Getting ready for the Mandatory Reporting of GHG Emissions in the United States

09 June 2010

by Ken Weiss

The Obama administration’s first serious policy foray into climate change has landed a significant obligation on US industry. From 1 January 2010 some 13,000 facilities - accounting for about 90 percent of industrial greenhouse gases emitted in the United States - must report accurate GHG data.

As well as providing the administration with a more robust foundation on which to build Climate Change policy, the new rule will help industry to put in place cost-effective GHG measurement and reporting controls that will enable easy participation in emissions trading. Reported GHG emissions will form the foundation for the soon to be enacted cap and trade program.

Failure to build an optimum GHG emissions estimating and reporting program means that companies will not have information necessary to make informed choices about future carbon reduction options and may well expose facilities to substantial enforcement penalties in the millions of dollars. The refining and utility sectors are well aware of the sting related to EPA enforcement of these type of issues. Large facilities such as refineries are expected to have carbon streams representing as much as $50,000,000 per year in emissions allowance terms .  Accurate assessment now will set the stage for future carbon management strategies necessary to prosper in the coming carbon constrained world.

To date, the US has seen the emergence of a variety of Regional Programs (some mandatory and some voluntary) addressing the need to collect GHG emissions data. The new EPA rule, adopted as a new requirement of the USEPA’s Air Program and to be codified at 40 CFR 98, is the first nationally applicable reporting requirement. On an industry by industry basis, the new rule mandates specific emissions estimating methods, Quality Assurance and recordkeeping requirements.  The required level of assurance is much greater than most facilities have in the past seen for voluntary reporting programs. In addition to the sector specific requirements, fuel suppliers will need to provide annual reports to EPA regarding the emissions associated with the ultimate end use combustion of their annual fuel production and distribution. As the deadline for reporting is set in a federal law, it is nearly impossible for EPA to delay implementation of the rule. This means that affected facilities need to begin collecting quality assured data commencing 1 January 2010.

The available time is very short to get the systems and processes into place to ensure accurate data collection, in particular for those sites such as refineries and chemical operations which have complex plants. By January 1, 2010, emissions units must be identified, meters calibrated and systems put in place to collect and store data in accordance with the requirements of the new rule or facilities face the very real prospects of a new enforcement initiative.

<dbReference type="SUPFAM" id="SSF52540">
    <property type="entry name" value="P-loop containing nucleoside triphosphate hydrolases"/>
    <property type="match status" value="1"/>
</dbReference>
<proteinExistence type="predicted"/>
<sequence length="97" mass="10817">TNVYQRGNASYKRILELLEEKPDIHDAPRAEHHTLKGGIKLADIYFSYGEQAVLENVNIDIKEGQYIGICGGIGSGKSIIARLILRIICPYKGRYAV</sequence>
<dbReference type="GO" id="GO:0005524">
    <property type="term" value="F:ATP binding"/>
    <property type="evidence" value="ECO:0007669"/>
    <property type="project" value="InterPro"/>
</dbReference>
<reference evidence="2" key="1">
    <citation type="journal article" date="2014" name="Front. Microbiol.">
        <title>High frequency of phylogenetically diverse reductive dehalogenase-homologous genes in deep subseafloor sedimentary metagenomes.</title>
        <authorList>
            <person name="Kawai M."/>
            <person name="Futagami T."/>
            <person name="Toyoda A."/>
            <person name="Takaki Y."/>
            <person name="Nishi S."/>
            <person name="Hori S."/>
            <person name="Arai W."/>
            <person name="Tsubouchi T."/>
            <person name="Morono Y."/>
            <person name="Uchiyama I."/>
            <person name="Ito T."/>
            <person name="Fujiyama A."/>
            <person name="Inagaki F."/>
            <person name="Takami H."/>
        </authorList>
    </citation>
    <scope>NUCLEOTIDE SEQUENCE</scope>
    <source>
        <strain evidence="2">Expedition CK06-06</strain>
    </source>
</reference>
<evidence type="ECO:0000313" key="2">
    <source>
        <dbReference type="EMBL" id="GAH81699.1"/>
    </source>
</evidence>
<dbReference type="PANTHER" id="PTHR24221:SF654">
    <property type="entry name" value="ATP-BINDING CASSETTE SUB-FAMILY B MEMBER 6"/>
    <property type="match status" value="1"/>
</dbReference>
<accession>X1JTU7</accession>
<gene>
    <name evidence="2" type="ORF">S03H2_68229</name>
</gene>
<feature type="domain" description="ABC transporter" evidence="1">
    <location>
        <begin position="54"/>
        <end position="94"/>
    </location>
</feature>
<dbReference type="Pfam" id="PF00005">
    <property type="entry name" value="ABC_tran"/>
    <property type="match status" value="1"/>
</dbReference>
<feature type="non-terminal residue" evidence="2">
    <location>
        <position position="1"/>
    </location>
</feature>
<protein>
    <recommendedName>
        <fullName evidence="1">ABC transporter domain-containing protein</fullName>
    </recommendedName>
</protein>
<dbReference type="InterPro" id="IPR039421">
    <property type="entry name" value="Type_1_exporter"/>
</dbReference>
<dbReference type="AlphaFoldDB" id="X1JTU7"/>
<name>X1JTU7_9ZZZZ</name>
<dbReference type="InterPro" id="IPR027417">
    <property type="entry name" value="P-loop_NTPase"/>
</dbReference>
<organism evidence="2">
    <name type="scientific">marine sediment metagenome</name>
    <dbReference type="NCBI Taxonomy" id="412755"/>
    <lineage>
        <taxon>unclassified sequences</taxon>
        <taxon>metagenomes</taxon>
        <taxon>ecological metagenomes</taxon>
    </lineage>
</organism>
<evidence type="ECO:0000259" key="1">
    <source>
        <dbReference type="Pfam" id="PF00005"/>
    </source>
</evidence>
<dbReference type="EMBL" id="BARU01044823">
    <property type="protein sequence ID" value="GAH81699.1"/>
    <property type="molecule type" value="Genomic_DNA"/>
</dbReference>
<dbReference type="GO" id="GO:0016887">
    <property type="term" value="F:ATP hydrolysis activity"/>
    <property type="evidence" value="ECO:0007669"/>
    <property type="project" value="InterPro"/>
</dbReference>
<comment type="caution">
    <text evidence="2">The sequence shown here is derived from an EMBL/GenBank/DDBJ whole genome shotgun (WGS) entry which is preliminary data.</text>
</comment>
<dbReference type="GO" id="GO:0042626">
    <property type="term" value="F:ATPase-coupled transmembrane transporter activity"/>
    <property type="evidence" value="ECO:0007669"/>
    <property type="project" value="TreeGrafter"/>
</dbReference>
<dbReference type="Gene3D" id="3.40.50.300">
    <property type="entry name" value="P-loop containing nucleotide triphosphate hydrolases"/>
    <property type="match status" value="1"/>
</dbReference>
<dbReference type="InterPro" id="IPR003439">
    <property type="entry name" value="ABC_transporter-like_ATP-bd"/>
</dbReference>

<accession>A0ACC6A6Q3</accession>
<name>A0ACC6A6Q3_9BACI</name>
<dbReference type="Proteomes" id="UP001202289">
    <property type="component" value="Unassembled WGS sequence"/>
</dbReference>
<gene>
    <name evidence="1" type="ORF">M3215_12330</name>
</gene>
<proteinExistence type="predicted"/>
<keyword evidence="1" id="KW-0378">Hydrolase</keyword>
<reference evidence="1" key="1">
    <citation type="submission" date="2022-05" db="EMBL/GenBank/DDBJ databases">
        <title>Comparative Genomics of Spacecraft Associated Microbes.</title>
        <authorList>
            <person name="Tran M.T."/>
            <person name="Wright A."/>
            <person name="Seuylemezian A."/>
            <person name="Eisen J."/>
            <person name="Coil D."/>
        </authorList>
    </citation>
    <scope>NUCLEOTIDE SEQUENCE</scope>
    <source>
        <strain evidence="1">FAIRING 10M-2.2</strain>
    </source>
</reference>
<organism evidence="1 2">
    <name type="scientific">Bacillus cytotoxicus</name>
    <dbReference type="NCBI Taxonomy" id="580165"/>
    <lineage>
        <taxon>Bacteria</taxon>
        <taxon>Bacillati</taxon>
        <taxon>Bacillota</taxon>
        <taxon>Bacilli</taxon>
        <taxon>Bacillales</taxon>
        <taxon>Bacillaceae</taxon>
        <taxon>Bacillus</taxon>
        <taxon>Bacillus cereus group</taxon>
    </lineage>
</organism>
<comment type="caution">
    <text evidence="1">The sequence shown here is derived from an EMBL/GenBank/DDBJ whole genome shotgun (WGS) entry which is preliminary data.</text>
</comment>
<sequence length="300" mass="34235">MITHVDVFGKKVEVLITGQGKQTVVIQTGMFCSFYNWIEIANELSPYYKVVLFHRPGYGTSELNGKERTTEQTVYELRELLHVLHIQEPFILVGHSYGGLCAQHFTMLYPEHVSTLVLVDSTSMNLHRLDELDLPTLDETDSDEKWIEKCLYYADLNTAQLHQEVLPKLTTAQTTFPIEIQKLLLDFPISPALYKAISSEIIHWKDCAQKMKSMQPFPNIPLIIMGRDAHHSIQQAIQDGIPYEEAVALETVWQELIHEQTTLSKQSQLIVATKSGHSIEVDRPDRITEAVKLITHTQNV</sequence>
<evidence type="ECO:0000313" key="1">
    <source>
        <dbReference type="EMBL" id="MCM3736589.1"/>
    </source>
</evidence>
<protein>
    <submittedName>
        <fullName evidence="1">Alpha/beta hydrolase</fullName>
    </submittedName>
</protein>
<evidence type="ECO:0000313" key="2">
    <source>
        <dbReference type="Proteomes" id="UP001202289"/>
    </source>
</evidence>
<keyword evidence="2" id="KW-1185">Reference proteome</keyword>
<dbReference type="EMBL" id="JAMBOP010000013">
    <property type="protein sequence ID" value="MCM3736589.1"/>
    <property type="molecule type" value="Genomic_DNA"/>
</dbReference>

What is needed?

In order to meet this impending deadline, companies need to determine now which facilities are impacted, what pollutants need to be quantified, what required methodologies need to be used, what data need to be collected, what meters and instruments need to be installed and/or calibrated, and what records must be retained.

The data will be self-certified as are most USEPA reports; Company Management will therefore need to attest to the accuracy of the inventory and should expect routine EPA audits of the data based on past experience with similar programs.

Immediate actions

The highest priority actions include:

  • Carrying out a gap assessment against the rule requirements. This will include identification of all sources of GHGs, ensuring methods used are consistent with the rule and that data management systems are adequate. The end result of the gap assessment is a compliance roadmap for the future.
  • Any existing reporting system must be upgraded for the new requirements, or a new one needs to be developed.
  • Data collection processes and calculations must be developed and documented
  • Meters and instruments need to in place and calibrated prior to January 2010, with a formal Quality Assurance Program Plan detailing the estimated accuracy of each measurement device
  • Start collecting before January in order to ensure adequacy and completeness of data collection
  • Perform third party reviews to assess compliance readiness.

ERM is already helping many companies and sites address these new requirements as they roll-out across the country. For example we have performed GHG inventories for a variety of sources in California and elsewhere as we prepare for the new program.  We believe the time to act is now to ensure the development of a cost-effective GHG reporting program.


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